How to Host a Soup Swap

How to Host a Soup Swap

The cold. The snow. The gray days. Suffice to say, I’m not winter’s number one fan. But there’s one thing I really savor about the season—soup. I like it. I love it. I want some more of it. So when a friend of mine invited me to a winter soup swap, I jumped at the chance to get my soup on.

But what to bring? There are no hard-and-fast rules when it comes to soup swaps. Our host only asked two things:

  • That the recipe be freezer-friendly.

  • That we portion our cozy contributions into freezer-safe 1-quart containers or bags.

Easy enough.

See how happy soup makes me?

I wanted to make something a little out of the ordinary. And I preferred it healthy since I’ve eaten my weight in Christmas cookies over the last month. Oh, and something easy. That’s not too much to ask, is it? And that, my friends, is why I settled on making this amazeballs soup from Lydia Walshin at The Perfect Pantry. Drum roll, please…

Greek Lentil Soup with Red Pepper and Feta

How to Host a Soup Swap

Guys, this soup is the bomb. I used red lentils instead of brown because I had them on hand, and the color was beautiful (as they say, you eat with your eyes). I’m happy to say it got rave reviews, too. My friend Ellie even sent me a picture of her young son gobbling it up a few days later. Score!

The swap was a blast and not only did each guest walk away with a cooler full of soup, but it was a great excuse to get together with some gal pals. I will definitely be throwing one of these myself. Think you might, too? Here are a few tips…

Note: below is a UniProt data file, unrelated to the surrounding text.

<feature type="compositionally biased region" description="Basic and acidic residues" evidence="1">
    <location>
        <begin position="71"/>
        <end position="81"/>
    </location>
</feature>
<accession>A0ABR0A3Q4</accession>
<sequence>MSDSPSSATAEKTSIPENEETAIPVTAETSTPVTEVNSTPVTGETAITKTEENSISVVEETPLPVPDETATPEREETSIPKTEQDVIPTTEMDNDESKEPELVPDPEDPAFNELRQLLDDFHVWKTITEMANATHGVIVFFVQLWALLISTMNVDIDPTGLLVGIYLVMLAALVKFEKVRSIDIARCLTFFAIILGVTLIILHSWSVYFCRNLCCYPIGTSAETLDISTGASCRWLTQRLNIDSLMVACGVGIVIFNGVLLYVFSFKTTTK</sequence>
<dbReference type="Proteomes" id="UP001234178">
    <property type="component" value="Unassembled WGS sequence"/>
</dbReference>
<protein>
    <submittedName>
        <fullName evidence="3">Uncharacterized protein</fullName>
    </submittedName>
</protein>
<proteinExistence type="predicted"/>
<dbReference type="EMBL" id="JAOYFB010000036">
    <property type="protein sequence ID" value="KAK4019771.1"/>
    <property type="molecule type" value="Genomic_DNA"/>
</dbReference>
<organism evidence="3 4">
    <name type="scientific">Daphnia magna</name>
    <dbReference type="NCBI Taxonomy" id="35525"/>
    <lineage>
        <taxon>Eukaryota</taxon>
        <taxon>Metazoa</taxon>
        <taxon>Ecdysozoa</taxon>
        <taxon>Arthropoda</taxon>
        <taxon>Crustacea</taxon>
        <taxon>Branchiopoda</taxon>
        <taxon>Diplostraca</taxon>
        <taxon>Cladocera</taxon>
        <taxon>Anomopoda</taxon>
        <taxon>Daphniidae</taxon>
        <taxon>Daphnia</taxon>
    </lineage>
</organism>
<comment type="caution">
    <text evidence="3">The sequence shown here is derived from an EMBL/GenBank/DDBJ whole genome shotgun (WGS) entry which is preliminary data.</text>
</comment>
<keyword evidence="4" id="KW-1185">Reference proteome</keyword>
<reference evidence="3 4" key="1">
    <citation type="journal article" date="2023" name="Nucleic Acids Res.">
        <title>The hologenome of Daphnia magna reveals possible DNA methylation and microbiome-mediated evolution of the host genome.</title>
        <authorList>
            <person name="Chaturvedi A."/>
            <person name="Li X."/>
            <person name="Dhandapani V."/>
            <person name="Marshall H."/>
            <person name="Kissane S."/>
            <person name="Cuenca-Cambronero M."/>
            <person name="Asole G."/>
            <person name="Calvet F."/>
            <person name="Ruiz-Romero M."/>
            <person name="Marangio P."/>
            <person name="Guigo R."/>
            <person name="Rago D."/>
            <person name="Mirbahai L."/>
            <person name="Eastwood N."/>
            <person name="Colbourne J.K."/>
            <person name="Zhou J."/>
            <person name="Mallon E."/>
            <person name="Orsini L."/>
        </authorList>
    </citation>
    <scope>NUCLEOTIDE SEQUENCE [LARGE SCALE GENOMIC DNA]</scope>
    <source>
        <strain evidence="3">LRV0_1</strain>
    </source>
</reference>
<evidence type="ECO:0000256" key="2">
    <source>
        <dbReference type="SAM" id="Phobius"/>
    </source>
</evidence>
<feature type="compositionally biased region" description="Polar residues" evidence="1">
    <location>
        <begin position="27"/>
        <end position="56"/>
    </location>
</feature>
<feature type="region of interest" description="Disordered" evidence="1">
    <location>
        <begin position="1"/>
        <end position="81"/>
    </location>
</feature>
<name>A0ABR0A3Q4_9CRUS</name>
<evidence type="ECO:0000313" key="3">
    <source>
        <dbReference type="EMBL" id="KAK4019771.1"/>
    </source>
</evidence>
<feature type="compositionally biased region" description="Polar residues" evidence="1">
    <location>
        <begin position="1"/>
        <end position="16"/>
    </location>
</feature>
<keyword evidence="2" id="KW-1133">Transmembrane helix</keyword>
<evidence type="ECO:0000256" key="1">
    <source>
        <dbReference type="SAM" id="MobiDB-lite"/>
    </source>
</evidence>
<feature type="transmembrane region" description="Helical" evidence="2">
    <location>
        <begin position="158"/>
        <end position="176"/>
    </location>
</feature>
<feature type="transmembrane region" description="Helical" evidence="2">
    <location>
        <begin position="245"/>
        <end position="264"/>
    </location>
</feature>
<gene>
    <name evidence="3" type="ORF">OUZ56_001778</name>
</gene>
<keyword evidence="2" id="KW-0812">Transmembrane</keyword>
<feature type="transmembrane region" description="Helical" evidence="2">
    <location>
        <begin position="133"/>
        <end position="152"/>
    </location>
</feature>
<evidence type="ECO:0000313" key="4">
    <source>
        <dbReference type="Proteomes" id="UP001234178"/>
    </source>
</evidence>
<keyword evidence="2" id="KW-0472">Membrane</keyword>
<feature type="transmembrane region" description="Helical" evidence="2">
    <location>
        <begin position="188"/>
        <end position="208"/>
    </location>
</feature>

Get the word out. Give guests at least 3 weeks notice. When it comes to soup swaps, six to eight participants is the magic number. This ensures plenty of soup variety but is still manageable. Send online invites or create a Facebook event. Asks guests to note what soup they plan to bring…you don’t want to end up with multiple chilis or chicken noodles.

Make your soup a few days ahead of time. Doing so gives flavors time to meld, plus you the time to freeze the soup. Also, you may find that you need to make more than the recipe you’re following calls for (you’d be surprised how much soup it takes to fill six or more 1-qt. freezer bags.). Wait until the last minute and you’re running to the deli to buy the premade stuff. No one likes a cheater.

How to Host a Soup Swap

For best results, make a soup with freezer-friendly ingredients. Chili, stew, bean or rice soups, and vegetables soups are all good choices. Avoid soups with milk or cream since they tend to separate after freezing. Same goes for pasta as it can get mushy upon reheating. If you want to make a soup with pasta in it, such as pasta e fagioli, hold the pasta and freeze the soup without it. You can include the dry pasta in a separate bag so it can be boiled upon reheating.

How to Host a Soup Swap

Label and date your containers. And bring along copies of the recipe so your guests are aware of the ingredients and can remake the soup if they wish.

How to Host a Soup Swap

Ask each guest to bring a separate container of soup to sample. Warm up everyone’s soup once all the guests arrive. Provide small containers (4 oz. mason jars or inexpensive, disposable Dixie cups) so each guest can sample each soup. Also, don’t forget plenty of spoons! While your guests are tasting, go around the table and ask everyone to say a little something about the soup they brought (Is it a family recipe? Why did they choose it? Do their kids love it?).

Now swap! Once the tasting is over, have each guest pick a number from a hat. Whoever gets the lowest number get the first pick, then #2 and so on. When everyone has picked their first round of soup, the picking starts over until all the soup is gone.

How to Host a Soup Swap

After a soup swap, everyone leaves happy with plenty of soul-warming soup to get them through whatever the rest of winter dishes out. And that sounds good to me.

Ready to get your soup on? Here are a few of my favorite recipes to try!

Chicken Tortilla Soup, The Pioneer Woman

How to Host a Soup Swap
How to Host a Soup Swap
How to Host a Soup Swap

© Rachael Liska, happyhearthappyhome.com

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